“It doesn’t make sense what they’re saying and they need to answer further questions. The Foreign Office should have been monitoring this.
“Either they were monitoring this and they knew what was going on or they weren’t monitoring it and they didn’t. It isn’t good either way.”
Writing in the Sunday Mail (16 December), investigative journalist Ian Fraser said the government was “firmly in dissemble and deny mode” during the parliamentary row.
During the parliamentary exchange, Labour MP Chris Williamson, who has called for an inquiry into II, also raised the case of Spanish reserve colonel Pedro Banos, who appears to have been blocked from taking the role of National Security Adviser after an online campaign by II’s Spanish cluster.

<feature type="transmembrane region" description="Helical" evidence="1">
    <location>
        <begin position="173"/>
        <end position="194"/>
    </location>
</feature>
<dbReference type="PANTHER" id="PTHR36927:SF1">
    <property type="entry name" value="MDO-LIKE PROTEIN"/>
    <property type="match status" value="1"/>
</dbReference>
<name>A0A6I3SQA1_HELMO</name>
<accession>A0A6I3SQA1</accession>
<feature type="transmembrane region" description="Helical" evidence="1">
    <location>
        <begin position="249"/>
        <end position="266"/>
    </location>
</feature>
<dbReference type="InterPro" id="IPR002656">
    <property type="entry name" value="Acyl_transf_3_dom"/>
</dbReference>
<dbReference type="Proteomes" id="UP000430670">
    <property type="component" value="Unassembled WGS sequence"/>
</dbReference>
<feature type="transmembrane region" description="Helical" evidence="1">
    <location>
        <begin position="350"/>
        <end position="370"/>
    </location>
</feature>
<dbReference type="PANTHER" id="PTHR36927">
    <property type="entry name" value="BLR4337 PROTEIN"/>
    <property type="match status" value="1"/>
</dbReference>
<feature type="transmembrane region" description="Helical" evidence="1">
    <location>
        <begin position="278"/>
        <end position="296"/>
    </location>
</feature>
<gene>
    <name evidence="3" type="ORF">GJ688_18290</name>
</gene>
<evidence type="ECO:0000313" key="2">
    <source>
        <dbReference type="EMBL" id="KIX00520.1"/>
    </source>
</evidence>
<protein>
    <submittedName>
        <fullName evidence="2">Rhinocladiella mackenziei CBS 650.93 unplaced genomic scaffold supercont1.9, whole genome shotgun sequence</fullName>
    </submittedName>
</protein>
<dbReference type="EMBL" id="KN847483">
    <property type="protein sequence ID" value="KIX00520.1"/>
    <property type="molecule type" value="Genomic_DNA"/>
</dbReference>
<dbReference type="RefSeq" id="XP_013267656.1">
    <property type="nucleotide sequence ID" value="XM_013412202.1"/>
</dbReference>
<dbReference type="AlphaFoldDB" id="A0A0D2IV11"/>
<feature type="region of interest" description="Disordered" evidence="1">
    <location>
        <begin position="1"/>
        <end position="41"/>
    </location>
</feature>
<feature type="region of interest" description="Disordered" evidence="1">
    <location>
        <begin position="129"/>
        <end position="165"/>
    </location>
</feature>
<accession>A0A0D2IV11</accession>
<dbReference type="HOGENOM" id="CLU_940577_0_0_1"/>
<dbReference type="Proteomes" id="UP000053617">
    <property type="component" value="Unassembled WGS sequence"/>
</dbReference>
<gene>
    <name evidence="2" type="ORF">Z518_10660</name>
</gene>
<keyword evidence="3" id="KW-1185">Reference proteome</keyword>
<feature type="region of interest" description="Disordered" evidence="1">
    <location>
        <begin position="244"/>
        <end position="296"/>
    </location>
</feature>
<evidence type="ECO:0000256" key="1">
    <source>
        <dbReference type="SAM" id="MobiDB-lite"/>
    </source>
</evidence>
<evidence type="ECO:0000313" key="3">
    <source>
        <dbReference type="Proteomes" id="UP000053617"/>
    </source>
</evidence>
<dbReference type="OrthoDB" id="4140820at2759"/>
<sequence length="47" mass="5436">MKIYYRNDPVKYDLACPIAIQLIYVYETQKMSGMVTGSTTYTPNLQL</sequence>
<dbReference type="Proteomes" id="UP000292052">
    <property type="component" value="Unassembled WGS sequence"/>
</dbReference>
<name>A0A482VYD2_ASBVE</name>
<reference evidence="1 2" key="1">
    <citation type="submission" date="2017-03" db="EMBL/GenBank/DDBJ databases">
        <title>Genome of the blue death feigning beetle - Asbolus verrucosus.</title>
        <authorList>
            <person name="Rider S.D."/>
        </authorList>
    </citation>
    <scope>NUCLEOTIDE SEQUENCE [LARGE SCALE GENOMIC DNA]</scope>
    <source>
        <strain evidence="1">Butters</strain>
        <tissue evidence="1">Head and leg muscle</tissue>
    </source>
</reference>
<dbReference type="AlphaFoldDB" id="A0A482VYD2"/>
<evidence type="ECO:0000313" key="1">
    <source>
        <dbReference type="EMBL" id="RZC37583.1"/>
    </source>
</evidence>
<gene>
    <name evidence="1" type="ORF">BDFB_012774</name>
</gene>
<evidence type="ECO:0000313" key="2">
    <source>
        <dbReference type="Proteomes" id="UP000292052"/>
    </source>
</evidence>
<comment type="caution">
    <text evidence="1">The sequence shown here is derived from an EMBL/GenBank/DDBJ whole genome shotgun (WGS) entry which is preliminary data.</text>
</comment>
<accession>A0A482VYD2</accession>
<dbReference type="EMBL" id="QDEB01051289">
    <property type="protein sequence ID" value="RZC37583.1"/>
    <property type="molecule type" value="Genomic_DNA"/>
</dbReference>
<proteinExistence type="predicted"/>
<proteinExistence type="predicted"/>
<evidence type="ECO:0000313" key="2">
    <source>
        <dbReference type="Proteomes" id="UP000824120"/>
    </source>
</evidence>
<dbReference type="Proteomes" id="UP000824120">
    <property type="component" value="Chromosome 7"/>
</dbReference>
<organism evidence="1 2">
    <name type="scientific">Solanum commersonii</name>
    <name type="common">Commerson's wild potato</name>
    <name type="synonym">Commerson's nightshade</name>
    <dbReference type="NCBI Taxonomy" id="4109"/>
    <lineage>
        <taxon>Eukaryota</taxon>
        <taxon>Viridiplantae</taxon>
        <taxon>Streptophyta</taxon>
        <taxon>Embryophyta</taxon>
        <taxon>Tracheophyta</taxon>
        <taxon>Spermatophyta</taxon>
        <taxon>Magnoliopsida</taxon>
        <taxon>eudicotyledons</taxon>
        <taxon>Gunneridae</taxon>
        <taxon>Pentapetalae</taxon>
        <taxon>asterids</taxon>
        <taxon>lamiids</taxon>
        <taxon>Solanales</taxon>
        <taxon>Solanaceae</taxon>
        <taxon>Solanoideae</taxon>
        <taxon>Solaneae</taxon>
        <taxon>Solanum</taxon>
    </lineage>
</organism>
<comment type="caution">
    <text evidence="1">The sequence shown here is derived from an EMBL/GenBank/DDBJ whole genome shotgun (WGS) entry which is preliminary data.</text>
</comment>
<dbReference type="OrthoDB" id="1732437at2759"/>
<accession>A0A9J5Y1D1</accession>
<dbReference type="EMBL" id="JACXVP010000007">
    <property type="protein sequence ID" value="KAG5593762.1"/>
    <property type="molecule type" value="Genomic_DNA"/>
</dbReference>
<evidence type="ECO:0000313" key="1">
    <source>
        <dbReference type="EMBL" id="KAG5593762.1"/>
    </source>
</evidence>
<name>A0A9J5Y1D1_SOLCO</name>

Leaked II document on their Spanish cluster’s role in undermining Pedro Banos
Williamson said: “There seems to be no question that this organisation has been engaged in domestic political attacks and indeed meddling in the affairs of our European partner Spain as well.
“I think Alan Duncan needs to realise that this isn’t going to go away and he must come up with some real answers rather than burying his head in the sand.”
Leask has in the past warned about Russian influence in Scotland. In June he claimed Labour MSP Neil Findlay had adopted “Kremlin messaging” when he criticised a visit by the speaker of the Ukrainian Parliament, Andriy Parubiy, to Holyrood. In the 1990s, Parubiy established a neo-Nazi political party.
In a Herald article [19 June] Leask wrote: “Neil Findlay is far from a soldier in Vladimir Putin’s information wars. But the Labour MSP last week – unwittingly – thrust Scotland right on to their front line.
“That is because the socialist said something in the Scottish Parliament which tallied perfectly with Kremlin messaging: Mr Findlay on Thursday called the visiting speaker of the Ukrainian parliament, Andriy Parubiy, a “racist, fascist Nazi.”